Elaine’s Paddocks

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In Memory of Elaine Waters

If pressed in conversation
you would agree, amicably enough,
that life was like a muddy paddock in midwinter
with a group of unruly cattle to be mustered
shifting uneasily up at the top end.

You had the cow-wisdom to note
that the one with eye cancer would baulk the lot
going through the first gate
and there was no wit in standing
bemoaning the fact while they scattered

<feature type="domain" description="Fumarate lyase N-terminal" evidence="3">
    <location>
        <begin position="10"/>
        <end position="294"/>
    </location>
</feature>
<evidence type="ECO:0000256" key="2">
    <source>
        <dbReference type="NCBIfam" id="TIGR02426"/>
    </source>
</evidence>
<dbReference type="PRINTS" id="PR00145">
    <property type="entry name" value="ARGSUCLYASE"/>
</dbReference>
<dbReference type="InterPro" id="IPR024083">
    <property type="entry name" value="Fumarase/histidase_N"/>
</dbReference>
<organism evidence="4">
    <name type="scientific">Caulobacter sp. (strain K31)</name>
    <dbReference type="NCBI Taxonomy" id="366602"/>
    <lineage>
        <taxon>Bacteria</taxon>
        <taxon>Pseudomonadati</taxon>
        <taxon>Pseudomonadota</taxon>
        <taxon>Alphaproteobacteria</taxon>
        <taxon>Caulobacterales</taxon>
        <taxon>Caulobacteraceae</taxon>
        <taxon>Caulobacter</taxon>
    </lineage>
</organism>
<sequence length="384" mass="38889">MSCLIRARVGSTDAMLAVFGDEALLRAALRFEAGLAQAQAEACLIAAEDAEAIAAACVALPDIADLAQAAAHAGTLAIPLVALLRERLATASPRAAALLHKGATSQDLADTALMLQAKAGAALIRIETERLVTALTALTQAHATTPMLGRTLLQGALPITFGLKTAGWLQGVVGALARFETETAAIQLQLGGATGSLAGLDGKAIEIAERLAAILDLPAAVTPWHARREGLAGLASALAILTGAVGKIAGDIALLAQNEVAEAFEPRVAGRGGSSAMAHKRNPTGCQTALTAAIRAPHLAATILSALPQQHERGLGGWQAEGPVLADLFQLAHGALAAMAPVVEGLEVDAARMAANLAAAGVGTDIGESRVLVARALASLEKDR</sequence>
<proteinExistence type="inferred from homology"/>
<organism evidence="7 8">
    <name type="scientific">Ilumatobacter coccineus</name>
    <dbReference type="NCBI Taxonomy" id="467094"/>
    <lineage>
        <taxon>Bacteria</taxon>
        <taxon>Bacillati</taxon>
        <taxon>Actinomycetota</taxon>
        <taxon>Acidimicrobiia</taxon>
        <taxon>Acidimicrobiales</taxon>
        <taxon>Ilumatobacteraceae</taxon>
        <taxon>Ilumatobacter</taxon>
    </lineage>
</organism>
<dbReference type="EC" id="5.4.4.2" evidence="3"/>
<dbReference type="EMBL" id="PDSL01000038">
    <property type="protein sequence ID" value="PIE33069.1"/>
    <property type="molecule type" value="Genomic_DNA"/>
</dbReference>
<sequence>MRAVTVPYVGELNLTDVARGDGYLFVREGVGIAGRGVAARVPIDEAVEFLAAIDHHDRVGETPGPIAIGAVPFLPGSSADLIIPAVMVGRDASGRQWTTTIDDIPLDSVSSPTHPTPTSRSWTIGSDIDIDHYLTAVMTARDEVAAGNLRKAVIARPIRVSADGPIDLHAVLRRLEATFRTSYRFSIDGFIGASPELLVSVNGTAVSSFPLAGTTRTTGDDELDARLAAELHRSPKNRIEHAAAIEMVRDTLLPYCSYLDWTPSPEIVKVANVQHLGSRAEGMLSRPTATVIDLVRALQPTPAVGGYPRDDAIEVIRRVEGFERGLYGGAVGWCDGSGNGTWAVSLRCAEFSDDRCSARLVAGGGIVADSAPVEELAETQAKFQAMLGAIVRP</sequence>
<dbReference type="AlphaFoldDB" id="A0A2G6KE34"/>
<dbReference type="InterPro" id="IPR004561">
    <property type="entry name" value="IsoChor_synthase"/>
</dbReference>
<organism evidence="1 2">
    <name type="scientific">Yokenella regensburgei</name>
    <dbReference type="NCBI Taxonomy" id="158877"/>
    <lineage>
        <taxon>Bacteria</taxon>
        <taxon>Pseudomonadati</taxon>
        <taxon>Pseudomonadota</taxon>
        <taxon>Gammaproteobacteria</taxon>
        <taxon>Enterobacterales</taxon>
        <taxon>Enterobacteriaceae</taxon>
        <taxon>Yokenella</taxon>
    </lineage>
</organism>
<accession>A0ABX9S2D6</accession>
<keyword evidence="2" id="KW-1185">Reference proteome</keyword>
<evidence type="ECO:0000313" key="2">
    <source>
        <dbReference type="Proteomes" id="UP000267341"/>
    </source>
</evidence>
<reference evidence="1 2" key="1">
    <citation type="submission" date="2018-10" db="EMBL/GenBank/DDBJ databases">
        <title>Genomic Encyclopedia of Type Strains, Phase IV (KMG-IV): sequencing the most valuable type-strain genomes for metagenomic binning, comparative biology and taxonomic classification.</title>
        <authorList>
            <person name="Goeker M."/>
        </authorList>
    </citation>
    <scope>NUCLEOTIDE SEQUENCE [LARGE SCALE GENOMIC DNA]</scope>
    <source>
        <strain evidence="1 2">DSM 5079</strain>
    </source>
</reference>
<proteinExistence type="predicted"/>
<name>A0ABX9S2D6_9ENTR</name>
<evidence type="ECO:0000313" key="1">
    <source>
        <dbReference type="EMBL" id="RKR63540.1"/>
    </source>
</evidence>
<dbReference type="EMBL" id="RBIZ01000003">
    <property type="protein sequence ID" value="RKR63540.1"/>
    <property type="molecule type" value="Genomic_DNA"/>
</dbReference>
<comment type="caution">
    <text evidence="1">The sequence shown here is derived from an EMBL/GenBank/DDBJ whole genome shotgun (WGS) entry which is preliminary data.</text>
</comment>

like red stars into their cold universe.

Moving stock with you was easy.
Buoyed by a four-dimensional grace
you sent them in through the laneway,
a trickle then a rush, rolled eyes staring
breathing and jostling
in the mist-heavy air.

Then you might mention in the lull
how the cycles roll up the year
a bit like a giant and benign underground slug
whose back pushed up the grass like green pins,
whose cavernous heaving knocked lambs out of ewes
like crystals of salt.

Watching you under the huge wooden bones of the shed
feeding a poddy calf with a beer bottle
with a teat large enough to be a joke
straight out of vaudeville,
I saw your intent as your small
but womanly hands stroked life, touched death
and honoured them both.

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